So why did Patriots quarterback Tom Brady decide not to seek a stay of his suspension pending an appeal to the U.S. Supreme Court? The reasoning was simple: He chose to miss the first four games instead of potentially being forced to miss four games at some later point in the season.
If Justice Ruth Bader Ginsburg had granted a stay of the suspension, the stay would have expired the moment the Supreme Court decided not to take the appeal. And if that had happened at any point before the end of the team’s season, Brady would have been yanked off the field for four games at that moment.
So Brady, as a source with knowledge of the situation explained it to PFT, specifically opted to take the four-game suspension to start the season — an approach that coach Bill Belichick surely preferred. This way, Jimmy Garoppolo can be prepared to handle the first 25 percent of the season, which also happens to be the portion of the season when offensive lines are working out the kinks that come from reduced offseason and training camp practice time.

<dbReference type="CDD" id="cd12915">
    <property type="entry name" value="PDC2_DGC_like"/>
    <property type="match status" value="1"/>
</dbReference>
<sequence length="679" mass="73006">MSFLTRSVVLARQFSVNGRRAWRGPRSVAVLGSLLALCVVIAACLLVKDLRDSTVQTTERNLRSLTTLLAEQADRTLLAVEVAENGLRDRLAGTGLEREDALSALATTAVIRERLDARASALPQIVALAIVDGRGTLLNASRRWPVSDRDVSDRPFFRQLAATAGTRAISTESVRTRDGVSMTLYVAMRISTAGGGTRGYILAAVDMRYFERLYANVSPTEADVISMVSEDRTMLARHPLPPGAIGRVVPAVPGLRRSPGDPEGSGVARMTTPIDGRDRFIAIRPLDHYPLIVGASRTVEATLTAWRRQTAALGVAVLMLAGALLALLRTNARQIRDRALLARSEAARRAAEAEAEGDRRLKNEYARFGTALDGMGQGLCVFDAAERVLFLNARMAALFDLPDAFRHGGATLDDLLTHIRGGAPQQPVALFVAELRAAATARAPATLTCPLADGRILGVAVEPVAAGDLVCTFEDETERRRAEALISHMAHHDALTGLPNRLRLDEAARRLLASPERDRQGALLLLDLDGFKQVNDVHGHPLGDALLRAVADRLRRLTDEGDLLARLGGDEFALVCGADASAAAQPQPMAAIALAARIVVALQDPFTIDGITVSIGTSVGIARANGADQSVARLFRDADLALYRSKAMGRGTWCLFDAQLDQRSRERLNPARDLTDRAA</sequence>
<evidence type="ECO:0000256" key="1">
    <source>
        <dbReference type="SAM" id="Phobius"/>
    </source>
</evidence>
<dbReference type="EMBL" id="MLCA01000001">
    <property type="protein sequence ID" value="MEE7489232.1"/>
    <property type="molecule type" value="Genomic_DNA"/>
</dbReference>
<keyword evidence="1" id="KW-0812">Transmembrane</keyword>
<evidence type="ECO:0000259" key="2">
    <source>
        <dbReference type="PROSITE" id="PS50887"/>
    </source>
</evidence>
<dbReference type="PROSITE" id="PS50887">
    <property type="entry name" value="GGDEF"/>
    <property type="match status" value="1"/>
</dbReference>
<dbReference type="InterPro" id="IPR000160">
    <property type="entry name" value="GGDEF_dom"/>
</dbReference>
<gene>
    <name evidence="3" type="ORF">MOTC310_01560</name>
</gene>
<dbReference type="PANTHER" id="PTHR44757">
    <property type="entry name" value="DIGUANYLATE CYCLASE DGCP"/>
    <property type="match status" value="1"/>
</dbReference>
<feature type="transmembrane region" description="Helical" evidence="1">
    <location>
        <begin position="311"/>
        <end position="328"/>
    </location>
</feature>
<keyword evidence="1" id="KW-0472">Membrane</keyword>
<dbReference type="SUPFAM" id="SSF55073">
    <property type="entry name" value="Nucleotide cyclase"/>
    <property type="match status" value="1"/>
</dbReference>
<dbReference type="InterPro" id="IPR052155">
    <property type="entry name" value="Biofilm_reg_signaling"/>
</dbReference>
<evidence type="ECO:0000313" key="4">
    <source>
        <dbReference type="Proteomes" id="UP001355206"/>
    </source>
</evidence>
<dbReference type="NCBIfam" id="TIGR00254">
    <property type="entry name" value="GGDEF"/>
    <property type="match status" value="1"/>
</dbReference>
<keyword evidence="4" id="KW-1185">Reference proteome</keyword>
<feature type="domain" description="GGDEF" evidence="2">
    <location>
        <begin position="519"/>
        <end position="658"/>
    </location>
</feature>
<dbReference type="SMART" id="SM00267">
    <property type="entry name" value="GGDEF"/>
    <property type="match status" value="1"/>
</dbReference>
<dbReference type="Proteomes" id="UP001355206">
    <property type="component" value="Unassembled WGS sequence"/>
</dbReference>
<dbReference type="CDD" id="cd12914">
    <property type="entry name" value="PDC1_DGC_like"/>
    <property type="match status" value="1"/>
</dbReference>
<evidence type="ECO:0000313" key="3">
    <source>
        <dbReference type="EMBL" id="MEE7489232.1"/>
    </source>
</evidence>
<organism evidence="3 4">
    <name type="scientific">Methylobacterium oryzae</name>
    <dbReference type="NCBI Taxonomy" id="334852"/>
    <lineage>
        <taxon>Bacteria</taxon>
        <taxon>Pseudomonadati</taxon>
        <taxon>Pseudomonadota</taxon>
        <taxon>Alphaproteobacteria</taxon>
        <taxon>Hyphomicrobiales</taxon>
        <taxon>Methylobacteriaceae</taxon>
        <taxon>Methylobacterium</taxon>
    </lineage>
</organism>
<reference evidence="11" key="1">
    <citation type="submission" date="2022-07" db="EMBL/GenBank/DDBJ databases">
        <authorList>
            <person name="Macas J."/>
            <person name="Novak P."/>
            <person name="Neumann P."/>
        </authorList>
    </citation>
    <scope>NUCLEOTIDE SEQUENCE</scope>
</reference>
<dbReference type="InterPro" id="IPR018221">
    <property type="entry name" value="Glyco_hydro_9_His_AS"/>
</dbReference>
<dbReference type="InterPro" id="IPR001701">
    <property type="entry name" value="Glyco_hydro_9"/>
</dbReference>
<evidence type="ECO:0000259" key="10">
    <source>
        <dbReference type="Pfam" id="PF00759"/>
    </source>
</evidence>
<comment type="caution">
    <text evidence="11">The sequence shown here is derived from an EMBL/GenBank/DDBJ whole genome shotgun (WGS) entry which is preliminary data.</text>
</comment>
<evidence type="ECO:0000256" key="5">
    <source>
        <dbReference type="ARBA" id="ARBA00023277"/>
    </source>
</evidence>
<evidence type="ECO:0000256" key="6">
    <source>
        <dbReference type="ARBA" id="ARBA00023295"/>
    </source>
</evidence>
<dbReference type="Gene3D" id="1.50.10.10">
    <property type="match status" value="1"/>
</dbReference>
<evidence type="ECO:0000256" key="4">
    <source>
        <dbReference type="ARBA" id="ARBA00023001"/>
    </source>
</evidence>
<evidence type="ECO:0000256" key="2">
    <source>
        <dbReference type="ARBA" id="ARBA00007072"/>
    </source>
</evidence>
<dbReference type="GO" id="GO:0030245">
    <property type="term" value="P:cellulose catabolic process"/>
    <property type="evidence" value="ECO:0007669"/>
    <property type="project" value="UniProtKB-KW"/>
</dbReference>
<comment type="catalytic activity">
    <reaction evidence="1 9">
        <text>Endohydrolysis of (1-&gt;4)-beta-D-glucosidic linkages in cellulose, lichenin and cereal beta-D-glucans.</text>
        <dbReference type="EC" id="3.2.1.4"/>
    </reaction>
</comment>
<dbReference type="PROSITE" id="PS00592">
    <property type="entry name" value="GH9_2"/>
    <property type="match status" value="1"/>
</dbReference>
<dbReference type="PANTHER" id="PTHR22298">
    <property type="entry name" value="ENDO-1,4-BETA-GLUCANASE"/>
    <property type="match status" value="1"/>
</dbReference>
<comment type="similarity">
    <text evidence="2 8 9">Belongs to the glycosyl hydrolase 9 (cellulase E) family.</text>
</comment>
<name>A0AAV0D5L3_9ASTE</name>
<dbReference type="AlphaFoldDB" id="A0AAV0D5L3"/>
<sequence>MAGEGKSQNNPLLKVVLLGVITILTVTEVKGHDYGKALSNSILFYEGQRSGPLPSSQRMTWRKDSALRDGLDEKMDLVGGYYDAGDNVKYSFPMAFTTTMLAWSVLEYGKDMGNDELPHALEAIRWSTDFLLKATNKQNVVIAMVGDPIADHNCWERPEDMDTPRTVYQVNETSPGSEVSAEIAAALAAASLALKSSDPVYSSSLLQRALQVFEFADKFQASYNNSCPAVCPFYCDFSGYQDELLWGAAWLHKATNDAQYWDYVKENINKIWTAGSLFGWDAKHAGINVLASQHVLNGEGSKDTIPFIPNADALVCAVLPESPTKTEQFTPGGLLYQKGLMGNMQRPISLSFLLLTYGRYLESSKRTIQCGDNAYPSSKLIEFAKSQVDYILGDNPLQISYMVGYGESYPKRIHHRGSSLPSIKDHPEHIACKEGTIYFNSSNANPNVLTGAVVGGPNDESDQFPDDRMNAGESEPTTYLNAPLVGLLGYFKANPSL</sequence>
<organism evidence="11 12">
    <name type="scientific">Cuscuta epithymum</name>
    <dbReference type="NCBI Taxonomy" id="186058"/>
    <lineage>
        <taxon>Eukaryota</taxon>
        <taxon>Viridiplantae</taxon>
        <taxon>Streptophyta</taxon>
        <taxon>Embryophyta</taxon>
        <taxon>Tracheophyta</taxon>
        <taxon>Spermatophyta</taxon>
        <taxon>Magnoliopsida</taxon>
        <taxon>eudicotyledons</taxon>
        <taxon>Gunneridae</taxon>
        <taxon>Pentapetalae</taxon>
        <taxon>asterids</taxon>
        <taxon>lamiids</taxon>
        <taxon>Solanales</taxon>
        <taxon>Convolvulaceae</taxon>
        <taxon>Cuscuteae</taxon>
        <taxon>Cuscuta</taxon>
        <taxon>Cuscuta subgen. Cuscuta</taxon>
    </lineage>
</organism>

Of course, there’s a chance Brady’s suspension ultimately would have been overturned. Brady wasn’t willing to take that slim chance, given the very strong likelihood that he would have been suspended four games at some point during the season, with one or more of those games possibly landing in the postseason.